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Case Study: Supporting Women Gendarmes to Take on Operational Roles Ark-Siren policing Support team, with funding from the Government of Canada

When Warrant Officer Dareen joined the Jordanian security services, she never imagined that she would end up taking part in tactical operations.

But 15 years later, she now trains her colleagues on the tactical use of firearms, drawing upon her considerable operational experience with the Gendarmerie’s Special Tasks Directorate to enrich her training.

To reach this point, Dareen has benefited from internal Gendarmerie training as well as externally provided courses, such as the Policing Support Team’s (PST) Tactical Firearms and Search course, which she attended in October 2018.

“When I first applied to join the security services, I was looking for employment with good job security,” she recalls. “Soon after I started, I was given the choice of taking either an administrative or an operational position. Despite the disapproval of some of my family members, I was fortunate to have the support of my husband and so I turned down the administrative position in order to work in the field, which I felt would give me more of a chance to shine.”

The importance of integrating women in tactical operations – a key objective of the PST’s support to the Gendarmerie – is not lost on Dareen, who has been deployed on numerous anti-drugs and anti-terrorism raids over her 15 years of service.

“Whenever there is a raid and civilian women are involved as suspects, you must treat them as being as dangerous as their male counterparts,” she cautions. “On many occasions during raids, I have been called upon to search women suspects and have found concealed knives and weapons on their bodies.”

The incorporation of women on search teams is particularly critical given that cultural norms in Jordan proscribe the searching of female suspects by male security officers.

Dareen elaborates, “A dangerous bottleneck can occur if female suspects are found within the premises being searched and there are no women Gendarmes immediately present within the search team. Anything can happen during the time it takes to fetch the women Gendarmes waiting on standby.”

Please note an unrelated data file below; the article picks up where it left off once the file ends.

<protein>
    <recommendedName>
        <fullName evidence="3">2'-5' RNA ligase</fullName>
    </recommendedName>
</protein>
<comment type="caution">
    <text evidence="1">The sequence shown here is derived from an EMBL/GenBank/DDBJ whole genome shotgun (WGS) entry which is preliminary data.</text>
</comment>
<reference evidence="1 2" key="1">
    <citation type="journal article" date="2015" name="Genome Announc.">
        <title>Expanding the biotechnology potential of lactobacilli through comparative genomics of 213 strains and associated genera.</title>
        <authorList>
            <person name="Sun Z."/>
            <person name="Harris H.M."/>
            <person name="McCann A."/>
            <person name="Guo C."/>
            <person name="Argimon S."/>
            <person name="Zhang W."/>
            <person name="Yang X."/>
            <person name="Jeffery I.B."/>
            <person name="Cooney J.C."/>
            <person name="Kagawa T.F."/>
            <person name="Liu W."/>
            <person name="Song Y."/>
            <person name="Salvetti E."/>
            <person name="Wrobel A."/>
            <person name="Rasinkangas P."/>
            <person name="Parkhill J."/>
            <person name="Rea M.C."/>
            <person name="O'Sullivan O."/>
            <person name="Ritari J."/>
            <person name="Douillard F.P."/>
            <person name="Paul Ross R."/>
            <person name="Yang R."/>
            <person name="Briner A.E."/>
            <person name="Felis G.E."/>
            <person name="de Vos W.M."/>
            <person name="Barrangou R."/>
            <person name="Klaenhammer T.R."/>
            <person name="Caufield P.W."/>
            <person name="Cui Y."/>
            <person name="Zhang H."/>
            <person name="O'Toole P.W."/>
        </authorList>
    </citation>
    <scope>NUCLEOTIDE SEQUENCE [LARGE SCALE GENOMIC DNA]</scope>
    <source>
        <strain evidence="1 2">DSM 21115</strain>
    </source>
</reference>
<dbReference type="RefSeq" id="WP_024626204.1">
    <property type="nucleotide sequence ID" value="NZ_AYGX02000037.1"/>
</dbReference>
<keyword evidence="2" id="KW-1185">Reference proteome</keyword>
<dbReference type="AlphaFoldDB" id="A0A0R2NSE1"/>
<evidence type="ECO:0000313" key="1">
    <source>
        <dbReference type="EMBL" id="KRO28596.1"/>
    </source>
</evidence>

With women occuping just 1.5 percent of the positions in the Gendarmerie, and the majority of those being office-based roles, the operationalisation of women Gendarmes is a challenge.

The training provided by the PST, with funding from the Government of Canada, supports the closer integration of women Gendarmes within search teams by enhancing their ability to use firearms, search individuals, locations and vehicles for concealed weapons during tactical operations. A study visit of 16 female Gendarmes and three senior officers to Ottawa, Canada in November 2018 was an opportunity to view the integration of men and women in operational settings.

“We need more training in shooting,” notes Dareen. “I’d be lying if I said that I’m not scared when I’m deployed on operations. You never know what you are going to find, and suspects’ actions can be very hard to predict. Training like this gives us guidelines for engaging with suspects.”

Course participant, Corporal Shahinaz, who worked as an administrative clerk at a law firm before joining the Gendarmerie added, “When I heard that I had been assigned to attend this course I was very excited, particularly as I had some background in shooting. I learnt a lot of new techniques and positions, and particularly benefited from the building and vehicle search techniques. Conducting inspections is one of my main duties, so I will definitely use these skills when deployed.”

Whilst Dareen already had not-insubstantial operational and training experience, she was able to extract a number of learning points from the methodology adopted by PST trainers.

“I had the opportunity to focus on and reflect upon the training methods used by the trainers,” she notes. “I benefited from the expertise of the PST trainers, and that more than one training methodology was used. I have applied these techniques when training my trainees. For instance, I used the exercise that involves moving between cones and shooting at targets, and I adopted a similar style of communicating with my trainees as the PST trainers. I found that the trainees responded well to this new exercise and method of communication. A Training of Trainers course would be very beneficial.”

For Dareen and the other Tactical Firearms and Search course participants, there was general agreement that the training was much needed. Dareen notes:

“In our culture, men take it upon themselves to protect women and tend to their security. This means that extra effort is required of a woman before she is able to stand alone and convince men of her capability to carry out such tasks. Yes, my [male] commanders have confidence in me, but this is not granted automatically. I have to prove myself in order to gain their confidence. Nonetheless, when you take operational training and take up an operational role, this type of protective fear will fade.”